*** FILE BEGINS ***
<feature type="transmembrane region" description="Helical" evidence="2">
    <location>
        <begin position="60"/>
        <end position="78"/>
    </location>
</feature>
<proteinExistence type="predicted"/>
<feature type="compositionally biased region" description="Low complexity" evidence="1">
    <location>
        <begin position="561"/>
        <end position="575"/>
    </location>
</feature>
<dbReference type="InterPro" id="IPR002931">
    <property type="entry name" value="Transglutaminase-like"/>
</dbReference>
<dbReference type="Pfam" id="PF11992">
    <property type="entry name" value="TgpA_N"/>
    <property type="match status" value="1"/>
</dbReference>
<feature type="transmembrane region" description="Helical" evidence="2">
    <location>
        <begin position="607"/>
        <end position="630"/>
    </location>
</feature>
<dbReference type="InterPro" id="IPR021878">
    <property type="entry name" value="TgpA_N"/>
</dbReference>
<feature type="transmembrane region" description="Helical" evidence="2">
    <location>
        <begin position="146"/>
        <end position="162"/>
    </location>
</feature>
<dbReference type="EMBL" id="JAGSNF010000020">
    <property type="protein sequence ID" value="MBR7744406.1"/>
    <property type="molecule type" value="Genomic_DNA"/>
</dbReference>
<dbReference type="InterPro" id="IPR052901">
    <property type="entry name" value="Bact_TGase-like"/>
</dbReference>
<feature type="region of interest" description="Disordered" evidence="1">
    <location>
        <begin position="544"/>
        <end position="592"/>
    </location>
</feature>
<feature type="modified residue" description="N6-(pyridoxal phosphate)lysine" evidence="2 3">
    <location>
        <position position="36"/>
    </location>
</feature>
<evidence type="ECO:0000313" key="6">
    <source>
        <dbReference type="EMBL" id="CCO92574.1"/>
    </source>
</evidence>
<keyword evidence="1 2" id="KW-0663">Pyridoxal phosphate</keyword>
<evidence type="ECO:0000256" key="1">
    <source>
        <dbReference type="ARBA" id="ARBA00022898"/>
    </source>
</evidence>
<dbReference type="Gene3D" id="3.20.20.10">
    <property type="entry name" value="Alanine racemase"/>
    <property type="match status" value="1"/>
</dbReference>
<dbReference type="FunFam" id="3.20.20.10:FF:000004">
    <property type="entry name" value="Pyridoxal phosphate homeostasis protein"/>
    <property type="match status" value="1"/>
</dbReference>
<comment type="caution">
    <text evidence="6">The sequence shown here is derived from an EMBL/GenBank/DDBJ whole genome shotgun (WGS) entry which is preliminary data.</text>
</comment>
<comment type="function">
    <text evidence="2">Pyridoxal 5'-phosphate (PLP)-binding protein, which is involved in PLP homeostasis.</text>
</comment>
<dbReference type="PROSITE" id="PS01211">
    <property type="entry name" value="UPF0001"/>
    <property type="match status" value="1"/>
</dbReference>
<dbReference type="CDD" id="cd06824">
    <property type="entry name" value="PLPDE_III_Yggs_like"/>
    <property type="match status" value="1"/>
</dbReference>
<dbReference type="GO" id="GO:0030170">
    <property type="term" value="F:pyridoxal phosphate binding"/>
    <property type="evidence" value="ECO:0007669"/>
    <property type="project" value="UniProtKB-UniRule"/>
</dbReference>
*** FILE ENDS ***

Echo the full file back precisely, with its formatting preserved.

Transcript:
<feature type="transmembrane region" description="Helical" evidence="2">
    <location>
        <begin position="60"/>
        <end position="78"/>
    </location>
</feature>
<proteinExistence type="predicted"/>
<feature type="compositionally biased region" description="Low complexity" evidence="1">
    <location>
        <begin position="561"/>
        <end position="575"/>
    </location>
</feature>
<dbReference type="InterPro" id="IPR002931">
    <property type="entry name" value="Transglutaminase-like"/>
</dbReference>
<dbReference type="Pfam" id="PF11992">
    <property type="entry name" value="TgpA_N"/>
    <property type="match status" value="1"/>
</dbReference>
<feature type="transmembrane region" description="Helical" evidence="2">
    <location>
        <begin position="607"/>
        <end position="630"/>
    </location>
</feature>
<dbReference type="InterPro" id="IPR021878">
    <property type="entry name" value="TgpA_N"/>
</dbReference>
<feature type="transmembrane region" description="Helical" evidence="2">
    <location>
        <begin position="146"/>
        <end position="162"/>
    </location>
</feature>
<dbReference type="EMBL" id="JAGSNF010000020">
    <property type="protein sequence ID" value="MBR7744406.1"/>
    <property type="molecule type" value="Genomic_DNA"/>
</dbReference>
<dbReference type="InterPro" id="IPR052901">
    <property type="entry name" value="Bact_TGase-like"/>
</dbReference>
<feature type="region of interest" description="Disordered" evidence="1">
    <location>
        <begin position="544"/>
        <end position="592"/>
    </location>
</feature>
<feature type="modified residue" description="N6-(pyridoxal phosphate)lysine" evidence="2 3">
    <location>
        <position position="36"/>
    </location>
</feature>
<evidence type="ECO:0000313" key="6">
    <source>
        <dbReference type="EMBL" id="CCO92574.1"/>
    </source>
</evidence>
<keyword evidence="1 2" id="KW-0663">Pyridoxal phosphate</keyword>
<evidence type="ECO:0000256" key="1">
    <source>
        <dbReference type="ARBA" id="ARBA00022898"/>
    </source>
</evidence>
<dbReference type="Gene3D" id="3.20.20.10">
    <property type="entry name" value="Alanine racemase"/>
    <property type="match status" value="1"/>
</dbReference>
<dbReference type="FunFam" id="3.20.20.10:FF:000004">
    <property type="entry name" value="Pyridoxal phosphate homeostasis protein"/>
    <property type="match status" value="1"/>
</dbReference>
<comment type="caution">
    <text evidence="6">The sequence shown here is derived from an EMBL/GenBank/DDBJ whole genome shotgun (WGS) entry which is preliminary data.</text>
</comment>
<comment type="function">
    <text evidence="2">Pyridoxal 5'-phosphate (PLP)-binding protein, which is involved in PLP homeostasis.</text>
</comment>
<dbReference type="PROSITE" id="PS01211">
    <property type="entry name" value="UPF0001"/>
    <property type="match status" value="1"/>
</dbReference>
<dbReference type="CDD" id="cd06824">
    <property type="entry name" value="PLPDE_III_Yggs_like"/>
    <property type="match status" value="1"/>
</dbReference>
<dbReference type="GO" id="GO:0030170">
    <property type="term" value="F:pyridoxal phosphate binding"/>
    <property type="evidence" value="ECO:0007669"/>
    <property type="project" value="UniProtKB-UniRule"/>
</dbReference>